- Exploring the Asymmetrical Relationship Between the Power of Finance Bias and Evidence. [Journal Article]
- PBPerspect Biol Med 2019; 62(1):159-187
- Financial conflicts of interest can influence the design, conduct, and dissemination of medical trials. In attempting to resist "finance bias," critics and proponents of evidence-based medicine (EBM)…
Financial conflicts of interest can influence the design, conduct, and dissemination of medical trials. In attempting to resist "finance bias," critics and proponents of evidence-based medicine (EBM) and its precursors have largely focused on trying to improve evidence. These efforts have led to successes ranging from the 1962 Kefauver-Harris amendments to the US Federal Drug and Cosmetic Act of 1938 to recent recommendations that all trials be published. However, there are two problems with the strategy of trying to improve evidence as a buffer against finance bias. First, without political teeth, rules of evidence can be ignored with relative impunity. This is because, as sociologist Bent Flyvbjerg has pointed out, there is an asymmetry between power (of finance bias) and rationality (evidence), tending towards victory of power in an open confrontation. Second, by improving the way evidence is produced, the process has become more expensive, and thus more susceptible to influence by finance bias. Unless they address the powers behind finance bias directly, critics and proponents may be doomed to lose the war against finance bias, even if they win some battles. For EBM to be effective, the power of finance bias influencing the production and dissemination of evidence needs to be addressed as a priority. This is starting to happen, with initiatives such as the AllTrials campaign, which identifies and exposes unpublished trials. On the other hand, there are reasons to be less optimistic, as Cochrane, the most trusted source of evidence, has become more susceptible to stronger influences from industry.
- The contagion of optimism: The relationship between patient optimism and palliative care clinician overestimation of survival among hospitalized patients with advanced cancer. [Journal Article]
- PPsychooncology 2019; 28(6):1286-1292
- CONCLUSIONS: Patients' optimism may have some influence over their clinicians' prognostic judgments.
- Human resource primacy, dispositional optimism, and chest pain: A prospective, cross-lagged study of work, personality, and health. [Journal Article]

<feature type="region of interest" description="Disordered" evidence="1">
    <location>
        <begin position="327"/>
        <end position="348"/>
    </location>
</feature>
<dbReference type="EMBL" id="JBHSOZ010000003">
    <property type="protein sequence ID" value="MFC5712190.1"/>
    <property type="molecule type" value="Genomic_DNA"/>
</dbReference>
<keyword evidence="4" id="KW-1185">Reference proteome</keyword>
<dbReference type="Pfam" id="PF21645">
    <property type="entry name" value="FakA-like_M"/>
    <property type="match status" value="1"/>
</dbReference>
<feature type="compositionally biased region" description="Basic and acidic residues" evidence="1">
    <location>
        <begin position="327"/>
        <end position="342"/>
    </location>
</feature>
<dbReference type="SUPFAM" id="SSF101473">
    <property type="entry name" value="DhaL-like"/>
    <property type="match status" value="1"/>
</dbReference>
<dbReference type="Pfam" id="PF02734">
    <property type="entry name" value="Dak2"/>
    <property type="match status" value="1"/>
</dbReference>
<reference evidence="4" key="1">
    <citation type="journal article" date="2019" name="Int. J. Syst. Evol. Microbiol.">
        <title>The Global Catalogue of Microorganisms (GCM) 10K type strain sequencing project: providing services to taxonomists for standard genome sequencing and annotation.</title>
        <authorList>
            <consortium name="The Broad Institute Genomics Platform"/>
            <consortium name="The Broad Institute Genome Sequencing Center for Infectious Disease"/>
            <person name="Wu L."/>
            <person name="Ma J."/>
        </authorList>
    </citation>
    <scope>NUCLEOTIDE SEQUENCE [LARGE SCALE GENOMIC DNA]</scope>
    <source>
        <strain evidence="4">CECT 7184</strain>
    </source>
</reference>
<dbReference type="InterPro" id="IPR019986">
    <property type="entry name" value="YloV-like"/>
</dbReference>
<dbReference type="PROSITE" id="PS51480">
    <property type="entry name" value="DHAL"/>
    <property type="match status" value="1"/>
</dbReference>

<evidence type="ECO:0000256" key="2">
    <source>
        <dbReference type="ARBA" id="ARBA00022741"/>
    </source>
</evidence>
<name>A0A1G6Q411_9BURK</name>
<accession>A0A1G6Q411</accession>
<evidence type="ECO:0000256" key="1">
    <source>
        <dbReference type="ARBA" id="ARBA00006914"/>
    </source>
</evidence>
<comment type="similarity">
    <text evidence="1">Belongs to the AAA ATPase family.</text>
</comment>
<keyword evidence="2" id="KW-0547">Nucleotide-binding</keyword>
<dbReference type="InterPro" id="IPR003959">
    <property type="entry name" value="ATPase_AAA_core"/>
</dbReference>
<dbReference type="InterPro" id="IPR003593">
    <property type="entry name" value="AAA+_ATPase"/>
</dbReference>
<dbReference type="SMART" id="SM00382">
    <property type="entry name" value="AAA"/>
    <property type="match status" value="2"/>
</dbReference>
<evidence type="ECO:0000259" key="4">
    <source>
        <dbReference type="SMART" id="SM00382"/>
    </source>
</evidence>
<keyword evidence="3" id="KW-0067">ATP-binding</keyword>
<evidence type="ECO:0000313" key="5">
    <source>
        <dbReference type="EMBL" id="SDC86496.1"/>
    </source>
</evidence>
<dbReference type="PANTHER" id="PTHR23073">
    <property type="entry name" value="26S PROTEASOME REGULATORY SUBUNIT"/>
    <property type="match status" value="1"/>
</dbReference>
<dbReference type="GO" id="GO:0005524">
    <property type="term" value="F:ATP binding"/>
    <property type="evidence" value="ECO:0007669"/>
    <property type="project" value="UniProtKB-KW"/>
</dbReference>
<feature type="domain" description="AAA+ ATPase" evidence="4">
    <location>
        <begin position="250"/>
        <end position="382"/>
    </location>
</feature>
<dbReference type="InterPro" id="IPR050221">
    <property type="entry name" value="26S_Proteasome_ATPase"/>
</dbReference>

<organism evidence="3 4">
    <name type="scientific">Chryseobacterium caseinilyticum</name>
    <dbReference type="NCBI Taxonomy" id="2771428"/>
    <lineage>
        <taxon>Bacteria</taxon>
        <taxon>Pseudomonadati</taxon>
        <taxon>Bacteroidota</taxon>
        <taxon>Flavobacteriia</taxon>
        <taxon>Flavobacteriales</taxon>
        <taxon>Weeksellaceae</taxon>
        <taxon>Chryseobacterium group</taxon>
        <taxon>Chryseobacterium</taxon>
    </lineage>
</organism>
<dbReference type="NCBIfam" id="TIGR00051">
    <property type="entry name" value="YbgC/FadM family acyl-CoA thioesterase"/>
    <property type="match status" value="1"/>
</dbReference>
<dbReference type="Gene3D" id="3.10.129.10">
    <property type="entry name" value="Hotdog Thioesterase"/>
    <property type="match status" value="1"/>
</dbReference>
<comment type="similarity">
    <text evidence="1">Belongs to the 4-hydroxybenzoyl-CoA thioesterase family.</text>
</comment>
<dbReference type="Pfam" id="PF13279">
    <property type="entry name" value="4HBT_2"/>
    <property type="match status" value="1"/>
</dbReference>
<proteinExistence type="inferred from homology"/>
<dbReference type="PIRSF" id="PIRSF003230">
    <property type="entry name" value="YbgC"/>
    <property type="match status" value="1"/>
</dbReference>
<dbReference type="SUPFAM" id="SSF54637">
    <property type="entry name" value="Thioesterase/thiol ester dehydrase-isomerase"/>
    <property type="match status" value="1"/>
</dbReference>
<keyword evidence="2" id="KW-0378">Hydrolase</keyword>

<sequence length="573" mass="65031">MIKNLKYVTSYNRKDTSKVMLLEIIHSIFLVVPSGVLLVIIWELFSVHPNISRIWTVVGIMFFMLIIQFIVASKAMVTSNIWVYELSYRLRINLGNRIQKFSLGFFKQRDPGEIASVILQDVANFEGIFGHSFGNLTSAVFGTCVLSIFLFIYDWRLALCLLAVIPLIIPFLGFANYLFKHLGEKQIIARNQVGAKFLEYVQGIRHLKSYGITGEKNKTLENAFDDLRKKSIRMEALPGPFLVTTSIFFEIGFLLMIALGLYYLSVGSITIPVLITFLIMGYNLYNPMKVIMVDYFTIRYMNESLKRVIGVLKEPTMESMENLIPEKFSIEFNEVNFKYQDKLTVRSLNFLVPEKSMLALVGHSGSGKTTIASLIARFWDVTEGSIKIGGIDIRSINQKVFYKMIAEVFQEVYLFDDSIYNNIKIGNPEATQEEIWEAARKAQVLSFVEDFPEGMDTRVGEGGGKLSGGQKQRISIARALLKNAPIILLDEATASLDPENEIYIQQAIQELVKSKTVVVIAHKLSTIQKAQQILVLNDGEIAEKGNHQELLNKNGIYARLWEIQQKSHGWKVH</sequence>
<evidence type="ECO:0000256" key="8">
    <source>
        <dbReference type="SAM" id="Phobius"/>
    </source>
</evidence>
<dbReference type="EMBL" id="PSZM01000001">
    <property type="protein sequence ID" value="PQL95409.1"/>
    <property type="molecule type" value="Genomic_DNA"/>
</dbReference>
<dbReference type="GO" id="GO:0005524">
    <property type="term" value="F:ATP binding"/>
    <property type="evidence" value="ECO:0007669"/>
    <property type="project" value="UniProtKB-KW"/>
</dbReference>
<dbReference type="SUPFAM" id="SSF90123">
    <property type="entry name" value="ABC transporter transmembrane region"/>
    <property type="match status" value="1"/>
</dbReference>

- PlosPLoS One 2019; 14(4):e0215719
- Chest pain (CP) is common, frightening, and often medically unexplained. Occupational psychological factors are associated with somatic pain. Personality may influence both perceived working conditio…
Chest pain (CP) is common, frightening, and often medically unexplained. Occupational psychological factors are associated with somatic pain. Personality may influence both perceived working conditions and somatic health, thereby confounding associations of work with health. Despite this, very few studies have investigated the interplay between work factors, personality and pain. The current study assessed relationships of a relatively novel work factor, human resource primacy (HRP), and a personality factor known to be relevant to health, dispositional optimism (Opt), with CP across two years (N = 6714). A series of structural equation models (SEMs) were fitted, modeling "substantive" and "confounded" relationships of psychological factors with CP. A "common latent factor" (CLF) was included to account for bias by unmeasured factors that may have influenced all variables (e.g. reporting bias) and the role of optimism as a possible confounder of the relationship between HRP and CP was investigated specifically. Independent effects of HRP and Opt on CP were observed. No effects of HRP/CP on Opt were observed. Opt appeared to confound the relationship between HRP and CP to some extent. However, best fit was observed for a "reciprocal" model with independent lagged effects from HRP/Opt to CP as well as from CP/Opt to HRP. Thus, results suggested a mutual causal dynamic between HRP and CP along with an influence of Opt on both HRP and CP-implying that working conditions influence the experience of chest pain while the chest pain also influences the experience of working conditions. Optimistic dispositions may influence the experience of both work and pain, but not to an extent that fully explains their relationship. Hence, the notion that associations of HRP with CP are mere artifacts of optimistic/pessimistic reporting was not supported. More likely, complex reciprocal relationships exist between these factors, in which mutual reinforcements occur and both vicious and virtuous cycles may result.
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- [Smoking, alcohol and diabetes (Update 2019)]. [Journal Article]
- WKWien Klin Wochenschr 2019; 131(Suppl 1):67-70
- Smoking and second-hand smoke strongly increase incidence of diabetes and probability for its complications. Smoking cessation can lead to weight gain and increased diabetes risk; however, it decreas…
Smoking and second-hand smoke strongly increase incidence of diabetes and probability for its complications. Smoking cessation can lead to weight gain and increased diabetes risk; however, it decreases cardiovascular and total mortality. A basal diagnostics (Fagerström Test, exhaled CO) is the basis for successful smoking cessation. Supporting medication include Varenicline, Nicotine Replacement Therapy and Bupropion. Socio-economic as well as psychological factors play an important role for smoking and smoking cessation.Moderate consumption of alcohol possibly decreases risk for diabetes and cardiovascular diseases. Selection bias and underreporting in studies maybe contribute to a too optimistic view. On the other hand, alcohol increases in a dose dependant fashion excess morbidity and disability adjusted life years, especially by cancer, liver diseases and infections.